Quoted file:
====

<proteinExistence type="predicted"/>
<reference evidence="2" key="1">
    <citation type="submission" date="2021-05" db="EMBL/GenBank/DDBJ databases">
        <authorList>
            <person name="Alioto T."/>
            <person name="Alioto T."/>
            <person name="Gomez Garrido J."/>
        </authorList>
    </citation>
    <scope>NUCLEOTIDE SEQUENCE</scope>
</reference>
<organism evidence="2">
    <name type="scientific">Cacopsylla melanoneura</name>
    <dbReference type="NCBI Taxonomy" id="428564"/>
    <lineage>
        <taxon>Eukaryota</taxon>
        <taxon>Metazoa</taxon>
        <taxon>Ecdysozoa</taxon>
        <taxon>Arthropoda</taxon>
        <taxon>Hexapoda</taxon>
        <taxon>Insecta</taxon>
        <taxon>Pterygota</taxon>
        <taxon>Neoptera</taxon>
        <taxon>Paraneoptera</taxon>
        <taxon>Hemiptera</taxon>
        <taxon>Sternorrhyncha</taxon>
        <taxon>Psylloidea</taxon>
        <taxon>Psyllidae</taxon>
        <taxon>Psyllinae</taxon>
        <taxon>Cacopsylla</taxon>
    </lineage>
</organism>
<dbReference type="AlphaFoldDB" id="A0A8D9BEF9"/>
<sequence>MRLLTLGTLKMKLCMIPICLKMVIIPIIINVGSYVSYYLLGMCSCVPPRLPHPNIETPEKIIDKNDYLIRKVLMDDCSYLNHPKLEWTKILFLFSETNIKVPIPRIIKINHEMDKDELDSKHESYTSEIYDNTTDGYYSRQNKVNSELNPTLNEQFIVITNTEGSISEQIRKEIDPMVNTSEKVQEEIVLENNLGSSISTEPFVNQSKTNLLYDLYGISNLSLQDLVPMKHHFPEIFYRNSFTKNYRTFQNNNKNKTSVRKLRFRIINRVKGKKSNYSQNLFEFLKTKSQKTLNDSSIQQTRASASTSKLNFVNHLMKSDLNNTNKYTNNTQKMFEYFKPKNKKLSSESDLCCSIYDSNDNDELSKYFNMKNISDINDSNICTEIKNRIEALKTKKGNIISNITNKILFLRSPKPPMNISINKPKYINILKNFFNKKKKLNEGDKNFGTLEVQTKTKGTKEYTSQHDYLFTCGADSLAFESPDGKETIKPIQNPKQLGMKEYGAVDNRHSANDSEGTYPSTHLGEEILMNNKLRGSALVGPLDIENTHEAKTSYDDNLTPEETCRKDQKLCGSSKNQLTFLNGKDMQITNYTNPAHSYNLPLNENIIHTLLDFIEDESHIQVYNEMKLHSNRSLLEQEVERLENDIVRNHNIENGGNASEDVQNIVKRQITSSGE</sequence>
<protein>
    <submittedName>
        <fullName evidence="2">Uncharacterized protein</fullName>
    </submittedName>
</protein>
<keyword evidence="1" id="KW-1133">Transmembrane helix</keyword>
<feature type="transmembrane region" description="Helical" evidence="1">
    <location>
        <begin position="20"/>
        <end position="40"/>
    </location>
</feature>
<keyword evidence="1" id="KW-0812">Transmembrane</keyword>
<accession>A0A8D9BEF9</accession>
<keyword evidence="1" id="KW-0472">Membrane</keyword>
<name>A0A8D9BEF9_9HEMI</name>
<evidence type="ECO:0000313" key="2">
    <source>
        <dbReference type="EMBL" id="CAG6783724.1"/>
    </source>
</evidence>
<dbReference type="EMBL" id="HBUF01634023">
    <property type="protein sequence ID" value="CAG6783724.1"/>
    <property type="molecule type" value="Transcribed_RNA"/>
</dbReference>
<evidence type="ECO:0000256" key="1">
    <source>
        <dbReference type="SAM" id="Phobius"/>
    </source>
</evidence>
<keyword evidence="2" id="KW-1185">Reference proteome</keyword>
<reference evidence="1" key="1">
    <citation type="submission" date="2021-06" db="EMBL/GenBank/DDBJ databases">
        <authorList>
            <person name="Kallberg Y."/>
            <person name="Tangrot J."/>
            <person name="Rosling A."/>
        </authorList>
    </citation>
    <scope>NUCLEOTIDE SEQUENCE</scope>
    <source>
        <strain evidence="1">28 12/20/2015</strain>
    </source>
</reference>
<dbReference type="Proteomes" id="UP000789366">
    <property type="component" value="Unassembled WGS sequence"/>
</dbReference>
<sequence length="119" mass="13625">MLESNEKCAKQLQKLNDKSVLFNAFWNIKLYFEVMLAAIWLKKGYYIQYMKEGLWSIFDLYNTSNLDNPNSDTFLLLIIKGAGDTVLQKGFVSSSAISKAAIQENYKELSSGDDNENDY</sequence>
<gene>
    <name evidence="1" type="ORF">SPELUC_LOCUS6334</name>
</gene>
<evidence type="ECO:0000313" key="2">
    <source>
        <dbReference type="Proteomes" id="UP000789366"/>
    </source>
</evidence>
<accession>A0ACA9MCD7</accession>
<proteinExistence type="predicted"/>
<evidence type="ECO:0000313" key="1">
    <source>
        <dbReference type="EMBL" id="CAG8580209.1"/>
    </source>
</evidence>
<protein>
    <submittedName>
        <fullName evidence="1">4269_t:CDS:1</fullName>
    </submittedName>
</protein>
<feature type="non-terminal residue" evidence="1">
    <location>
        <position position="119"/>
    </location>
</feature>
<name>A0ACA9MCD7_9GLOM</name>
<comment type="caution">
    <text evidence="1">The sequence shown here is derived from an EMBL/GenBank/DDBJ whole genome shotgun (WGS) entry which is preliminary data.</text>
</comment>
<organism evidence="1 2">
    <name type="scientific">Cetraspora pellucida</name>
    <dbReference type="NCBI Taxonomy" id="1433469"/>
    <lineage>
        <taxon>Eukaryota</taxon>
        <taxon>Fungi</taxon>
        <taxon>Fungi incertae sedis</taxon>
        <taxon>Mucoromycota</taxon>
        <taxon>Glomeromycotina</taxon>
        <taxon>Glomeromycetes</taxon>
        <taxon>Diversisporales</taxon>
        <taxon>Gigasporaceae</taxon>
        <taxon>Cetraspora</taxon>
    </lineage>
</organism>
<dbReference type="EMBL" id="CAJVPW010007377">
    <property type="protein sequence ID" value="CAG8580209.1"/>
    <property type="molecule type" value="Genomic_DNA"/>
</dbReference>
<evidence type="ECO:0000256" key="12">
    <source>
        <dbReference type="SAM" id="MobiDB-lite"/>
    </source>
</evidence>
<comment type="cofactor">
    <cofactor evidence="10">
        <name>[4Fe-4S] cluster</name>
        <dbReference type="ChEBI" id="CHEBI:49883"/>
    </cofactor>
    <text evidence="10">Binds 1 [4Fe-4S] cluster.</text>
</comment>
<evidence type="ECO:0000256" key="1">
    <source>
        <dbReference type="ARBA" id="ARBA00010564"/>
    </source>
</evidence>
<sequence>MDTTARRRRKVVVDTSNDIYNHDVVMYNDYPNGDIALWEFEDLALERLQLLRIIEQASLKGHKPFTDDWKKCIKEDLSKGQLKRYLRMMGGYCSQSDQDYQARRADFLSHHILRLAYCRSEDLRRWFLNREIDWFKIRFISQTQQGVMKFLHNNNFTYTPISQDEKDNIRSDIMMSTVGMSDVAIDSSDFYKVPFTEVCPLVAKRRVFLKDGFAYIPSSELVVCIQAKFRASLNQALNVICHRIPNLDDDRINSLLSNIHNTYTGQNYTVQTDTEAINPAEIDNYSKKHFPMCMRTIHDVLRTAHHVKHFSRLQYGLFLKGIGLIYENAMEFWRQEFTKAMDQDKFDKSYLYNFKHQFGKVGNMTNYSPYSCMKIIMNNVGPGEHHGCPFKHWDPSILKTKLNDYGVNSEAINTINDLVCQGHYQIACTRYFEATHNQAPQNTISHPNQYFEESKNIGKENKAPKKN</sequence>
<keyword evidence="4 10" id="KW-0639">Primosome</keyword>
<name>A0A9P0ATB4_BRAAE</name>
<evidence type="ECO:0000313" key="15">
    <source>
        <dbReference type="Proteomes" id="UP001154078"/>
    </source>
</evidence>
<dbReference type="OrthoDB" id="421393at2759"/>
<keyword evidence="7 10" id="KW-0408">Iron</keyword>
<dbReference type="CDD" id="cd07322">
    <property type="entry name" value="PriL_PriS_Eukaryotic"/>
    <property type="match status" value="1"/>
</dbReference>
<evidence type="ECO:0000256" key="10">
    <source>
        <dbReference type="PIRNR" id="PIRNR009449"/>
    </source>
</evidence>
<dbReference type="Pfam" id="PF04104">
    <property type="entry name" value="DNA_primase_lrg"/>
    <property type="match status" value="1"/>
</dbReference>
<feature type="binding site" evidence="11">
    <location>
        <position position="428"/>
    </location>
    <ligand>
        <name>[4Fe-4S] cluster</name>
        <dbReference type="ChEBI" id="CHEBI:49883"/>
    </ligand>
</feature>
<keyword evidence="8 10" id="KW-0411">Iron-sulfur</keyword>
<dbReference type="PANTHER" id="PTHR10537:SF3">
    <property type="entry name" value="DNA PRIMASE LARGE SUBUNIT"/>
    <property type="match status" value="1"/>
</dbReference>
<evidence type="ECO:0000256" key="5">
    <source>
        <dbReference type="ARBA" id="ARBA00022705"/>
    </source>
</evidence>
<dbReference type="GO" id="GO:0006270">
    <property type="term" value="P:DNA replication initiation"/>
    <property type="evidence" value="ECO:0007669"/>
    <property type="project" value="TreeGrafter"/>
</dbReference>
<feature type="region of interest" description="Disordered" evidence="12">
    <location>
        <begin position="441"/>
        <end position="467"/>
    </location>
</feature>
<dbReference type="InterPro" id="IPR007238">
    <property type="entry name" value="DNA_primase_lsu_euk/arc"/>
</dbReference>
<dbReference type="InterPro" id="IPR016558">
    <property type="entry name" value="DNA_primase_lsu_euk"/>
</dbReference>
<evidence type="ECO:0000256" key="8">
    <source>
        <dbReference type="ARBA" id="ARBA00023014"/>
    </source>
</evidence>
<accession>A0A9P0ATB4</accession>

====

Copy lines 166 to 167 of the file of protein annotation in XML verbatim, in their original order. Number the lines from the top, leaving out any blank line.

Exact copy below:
</evidence>
<dbReference type="Pfam" id="PF04104">